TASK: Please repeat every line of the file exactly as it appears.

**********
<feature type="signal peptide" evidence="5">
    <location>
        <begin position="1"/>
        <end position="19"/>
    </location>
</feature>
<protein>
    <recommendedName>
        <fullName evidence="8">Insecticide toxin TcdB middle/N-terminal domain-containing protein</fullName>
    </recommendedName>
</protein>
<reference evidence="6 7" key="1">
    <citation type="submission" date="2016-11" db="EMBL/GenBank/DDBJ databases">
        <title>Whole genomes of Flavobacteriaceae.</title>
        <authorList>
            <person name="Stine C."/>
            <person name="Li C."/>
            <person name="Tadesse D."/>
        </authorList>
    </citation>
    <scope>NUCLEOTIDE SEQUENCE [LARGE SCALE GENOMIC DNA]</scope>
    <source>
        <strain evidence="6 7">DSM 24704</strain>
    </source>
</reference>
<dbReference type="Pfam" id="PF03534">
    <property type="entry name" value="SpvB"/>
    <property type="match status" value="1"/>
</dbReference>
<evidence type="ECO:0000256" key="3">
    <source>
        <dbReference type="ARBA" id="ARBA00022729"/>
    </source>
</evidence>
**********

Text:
<feature type="signal peptide" evidence="5">
    <location>
        <begin position="1"/>
        <end position="19"/>
    </location>
</feature>
<protein>
    <recommendedName>
        <fullName evidence="8">Insecticide toxin TcdB middle/N-terminal domain-containing protein</fullName>
    </recommendedName>
</protein>
<reference evidence="6 7" key="1">
    <citation type="submission" date="2016-11" db="EMBL/GenBank/DDBJ databases">
        <title>Whole genomes of Flavobacteriaceae.</title>
        <authorList>
            <person name="Stine C."/>
            <person name="Li C."/>
            <person name="Tadesse D."/>
        </authorList>
    </citation>
    <scope>NUCLEOTIDE SEQUENCE [LARGE SCALE GENOMIC DNA]</scope>
    <source>
        <strain evidence="6 7">DSM 24704</strain>
    </source>
</reference>
<dbReference type="Pfam" id="PF03534">
    <property type="entry name" value="SpvB"/>
    <property type="match status" value="1"/>
</dbReference>
<evidence type="ECO:0000256" key="3">
    <source>
        <dbReference type="ARBA" id="ARBA00022729"/>
    </source>
</evidence>